The media, policymakers and even those in the industry have let evacuated tubes languish as a mere cousin to solar electric.
THE FUTURE OF EVACUATED TUBE TECHNOLOGY
Michael Humphreys | Apricus
|The media, policymakers and even those in the industry have let evacuated tubes languish as a mere cousin to solar electric.|
The Future of Evacuated Tube Technology
By Michael Humphreys, CEO Apricus
In the North American marketplace, solar thermal – and particularly evacuated tube technology – is currently facing an uphill battle for adoption and recognition. Consumers in the market have embraced photovoltaic technologies, what many would refer to as the ‘sexier’ of the common solar technologies, but have largely overlooked the many factors that make evacuated tube systems a prime choice for the moderate climates of North America and the many innovative emerging applications of solar thermal energy.
When looking to the future of solar thermal applications - hydronic space heating, hot tubs, saunas, and of course domestic hot water are only the applications that have seen widespread adoption so far. Wit h solar thermal dehumidification and absorption cooling on the horizon among a number of other potential functions, the increased operating temperatures created by evacuated tubes will be the technology of choice for these new applications. Evacuated tube collectors are uniquely designed to satisfy the additional demand for heat these loads require.
With all this in mind, it is even more perplexing that consumers and businesses have generally shied away from investing in evacuated tube technology. Evacuated tubes take up only about one tenth of the space of a comparable PV system and run about a quarter of the price in the majority of cases. Finally, an evacuated tube system can reach efficiency levels of up to 75% because their tube design creates superior passive tracking whereas PV systems, even at peak performance, often fall short of 20%.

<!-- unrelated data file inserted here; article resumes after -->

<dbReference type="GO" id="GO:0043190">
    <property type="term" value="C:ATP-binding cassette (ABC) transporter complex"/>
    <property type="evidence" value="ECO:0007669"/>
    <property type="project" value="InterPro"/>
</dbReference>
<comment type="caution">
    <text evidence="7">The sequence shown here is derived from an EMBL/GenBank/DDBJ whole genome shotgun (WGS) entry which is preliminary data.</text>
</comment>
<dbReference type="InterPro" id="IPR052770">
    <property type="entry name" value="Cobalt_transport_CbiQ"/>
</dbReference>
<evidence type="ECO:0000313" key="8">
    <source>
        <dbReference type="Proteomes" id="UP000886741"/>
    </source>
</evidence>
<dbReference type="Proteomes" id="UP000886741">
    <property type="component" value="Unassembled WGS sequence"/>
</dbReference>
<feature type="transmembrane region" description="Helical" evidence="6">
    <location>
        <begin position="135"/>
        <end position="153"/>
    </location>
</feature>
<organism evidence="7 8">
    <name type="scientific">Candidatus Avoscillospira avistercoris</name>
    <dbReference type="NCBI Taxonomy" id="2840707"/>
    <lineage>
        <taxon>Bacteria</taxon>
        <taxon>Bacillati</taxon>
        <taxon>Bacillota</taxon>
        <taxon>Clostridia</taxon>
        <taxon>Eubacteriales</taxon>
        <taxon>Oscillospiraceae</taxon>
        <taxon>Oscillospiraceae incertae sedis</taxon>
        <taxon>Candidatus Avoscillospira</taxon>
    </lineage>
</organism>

So what has been holding evacuated tubes back? How can a cost- and environmentally-conscious consumer ignore the quicker rate of return and increased efficiency in absorption and usage of solar energy still opt for a photovoltaic system?
The answers are prominence and production.
Prominence we have addressed in part above. Popular media has been quick to embrace photovoltaic technology and its vast potential, and there is little argument against the fact that PV technology will be an integral part of the future of the world’s renewable energy mix.
But the media, policymakers and even those in the industry have let evacuated tubes languish as a mere cousin to solar electric. It is an effective technology without a champion and even internationally we see the same thing; best demonstrated by the omission of solar thermal from the International Energy Agency (IEA) report to the G8 group of countries published about renewable energy in June 2008.
This is in part because electricity is easy for people to understand and easy to measure. What is strange though is that electricity consumption, depending on who you ask, only accounts for 20%-30% of our energy requirements, and heating and cooling make up almost double that. It is clear that more emphasis needs to be placed on the thermal requirements of the market.
But perhaps the simpler explanation is that consumers have a child-like fascination with novelty. Consumers queue up for hours to have a new iPhone, but would never do the same thing for a proven and reliable standard issue device. Solar thermal is tried and tested – a hurdle in a market of consumers entranced by the newest shiny things
There are attainable solutions to these dilemmas though, and the burden fortunately or unfortunately falls on those who manufacture and install these systems. As the marketplace evolves as solar technology as a whole sees a spike in adoption, evacuated tube professionals have to shift the messages that are being delivered to the public.